To the jaguar at the Museum of Natural History
by MAXIMILIANE DONICHT
bulk of muscle with broad shoulders, your jaws
made for splitting the world’s skull, gutted,
skin stretched & stuffed, as thin morning
pours over God’s chipped incisor,
the distant mountain, spurs
of promise, but the valley still pinched
in bruises of shade.
Over aeons you have rounded, compacted;
your limbs shorter, face less angular, mossy ponds of your irises
swallowed by sap.
Hardened, here, after all that. Somewhere
you are ready to cannon
into the dilating valley or hunker down
and thaw into the dark
that thrums without glass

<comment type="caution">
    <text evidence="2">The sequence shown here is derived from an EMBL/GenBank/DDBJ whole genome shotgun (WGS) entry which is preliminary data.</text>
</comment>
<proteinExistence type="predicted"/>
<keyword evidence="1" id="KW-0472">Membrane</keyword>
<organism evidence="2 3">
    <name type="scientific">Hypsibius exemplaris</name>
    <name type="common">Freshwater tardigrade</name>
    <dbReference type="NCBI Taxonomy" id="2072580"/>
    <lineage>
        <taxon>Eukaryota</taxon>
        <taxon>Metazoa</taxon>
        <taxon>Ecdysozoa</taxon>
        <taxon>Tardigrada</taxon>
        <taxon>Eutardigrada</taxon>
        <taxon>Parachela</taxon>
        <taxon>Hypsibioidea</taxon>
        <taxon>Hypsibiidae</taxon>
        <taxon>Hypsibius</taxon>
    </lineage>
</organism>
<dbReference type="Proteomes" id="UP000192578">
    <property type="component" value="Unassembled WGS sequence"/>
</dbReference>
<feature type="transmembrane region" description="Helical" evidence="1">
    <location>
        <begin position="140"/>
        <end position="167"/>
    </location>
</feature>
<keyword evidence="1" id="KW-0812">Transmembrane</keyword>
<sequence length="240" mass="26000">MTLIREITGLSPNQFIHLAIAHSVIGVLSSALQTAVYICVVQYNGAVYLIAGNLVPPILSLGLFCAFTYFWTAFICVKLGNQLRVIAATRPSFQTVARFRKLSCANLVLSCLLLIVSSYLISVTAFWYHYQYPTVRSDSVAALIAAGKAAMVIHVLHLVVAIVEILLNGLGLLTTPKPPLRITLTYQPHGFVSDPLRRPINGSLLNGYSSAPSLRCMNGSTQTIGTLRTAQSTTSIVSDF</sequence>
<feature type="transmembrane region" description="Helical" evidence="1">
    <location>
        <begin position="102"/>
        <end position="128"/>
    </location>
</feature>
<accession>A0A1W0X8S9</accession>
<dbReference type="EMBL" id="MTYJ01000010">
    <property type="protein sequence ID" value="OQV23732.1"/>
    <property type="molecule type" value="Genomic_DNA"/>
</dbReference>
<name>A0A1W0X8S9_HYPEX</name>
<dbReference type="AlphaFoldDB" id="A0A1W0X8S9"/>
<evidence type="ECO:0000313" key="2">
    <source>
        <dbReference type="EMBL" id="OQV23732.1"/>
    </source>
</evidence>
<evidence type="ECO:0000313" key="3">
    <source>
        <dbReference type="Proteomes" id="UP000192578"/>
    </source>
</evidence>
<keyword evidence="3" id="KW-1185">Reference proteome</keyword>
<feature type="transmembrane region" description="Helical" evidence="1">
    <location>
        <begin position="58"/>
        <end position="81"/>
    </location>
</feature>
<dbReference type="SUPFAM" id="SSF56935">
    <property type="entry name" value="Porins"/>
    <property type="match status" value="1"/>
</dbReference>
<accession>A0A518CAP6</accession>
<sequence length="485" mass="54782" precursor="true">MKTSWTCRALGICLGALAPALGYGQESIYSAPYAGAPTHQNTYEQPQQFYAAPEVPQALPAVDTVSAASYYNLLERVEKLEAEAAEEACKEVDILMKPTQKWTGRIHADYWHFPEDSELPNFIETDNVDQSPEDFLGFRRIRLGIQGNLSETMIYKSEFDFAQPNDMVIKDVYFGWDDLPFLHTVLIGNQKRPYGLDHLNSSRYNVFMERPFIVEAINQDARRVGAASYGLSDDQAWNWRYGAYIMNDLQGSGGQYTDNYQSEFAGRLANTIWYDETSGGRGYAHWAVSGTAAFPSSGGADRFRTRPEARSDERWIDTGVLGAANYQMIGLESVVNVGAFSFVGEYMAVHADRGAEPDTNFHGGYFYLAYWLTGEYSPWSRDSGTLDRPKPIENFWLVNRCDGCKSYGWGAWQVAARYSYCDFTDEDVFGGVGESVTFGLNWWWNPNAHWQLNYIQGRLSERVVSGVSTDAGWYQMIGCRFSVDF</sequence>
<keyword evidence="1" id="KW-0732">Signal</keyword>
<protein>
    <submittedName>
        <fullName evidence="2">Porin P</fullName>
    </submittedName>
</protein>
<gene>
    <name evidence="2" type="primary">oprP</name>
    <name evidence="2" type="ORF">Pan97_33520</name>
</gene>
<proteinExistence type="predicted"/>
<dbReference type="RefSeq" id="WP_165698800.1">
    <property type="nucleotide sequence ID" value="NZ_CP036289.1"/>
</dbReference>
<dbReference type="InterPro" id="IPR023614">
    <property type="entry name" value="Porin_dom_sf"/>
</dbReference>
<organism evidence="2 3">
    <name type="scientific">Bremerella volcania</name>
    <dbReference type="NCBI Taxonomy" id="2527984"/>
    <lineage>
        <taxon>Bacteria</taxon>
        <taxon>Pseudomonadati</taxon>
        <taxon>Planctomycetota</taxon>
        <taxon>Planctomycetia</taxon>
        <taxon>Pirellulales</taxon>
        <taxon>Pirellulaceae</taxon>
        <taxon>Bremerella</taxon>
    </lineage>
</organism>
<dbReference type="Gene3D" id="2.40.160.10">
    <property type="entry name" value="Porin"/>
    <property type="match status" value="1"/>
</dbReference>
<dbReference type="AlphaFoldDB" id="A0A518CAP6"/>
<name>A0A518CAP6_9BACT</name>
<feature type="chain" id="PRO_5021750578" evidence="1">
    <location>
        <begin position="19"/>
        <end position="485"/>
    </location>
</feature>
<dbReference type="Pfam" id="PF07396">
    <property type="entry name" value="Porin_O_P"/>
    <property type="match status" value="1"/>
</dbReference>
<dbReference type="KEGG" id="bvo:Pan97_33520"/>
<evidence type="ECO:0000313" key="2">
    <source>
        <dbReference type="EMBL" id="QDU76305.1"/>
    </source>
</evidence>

or buckets of amber eyes:
old spark born back
into the purring pyre, the earth
alive again, incarnate with the reentry
of your ore into its vein.
Maximiliane Donicht is from Munich, Germany, and is the author of Bees of the Invisible (Finishing Line Press). She once worked as a pastry chef in Paris, practiced classical Japanese swordsmanship in New York, and now lives in Taipei, where she eats an ungodly amount of purple sweet potatoes. She holds an MFA in poetry and literary translation from Columbia University. Her poetry has appeared in Ecotone, Cold Mountain Review, The London Journal of Fiction, and Bone Bouquet, among others. Her translations have been published in Gulf Coast Journal and online at The Grief Diaries and Columbia Journal. Her translation of Dr. Thomas Höllmann's "The Chinese Script" was published by Columbia University Press. Her website is maximiliane.co.uk.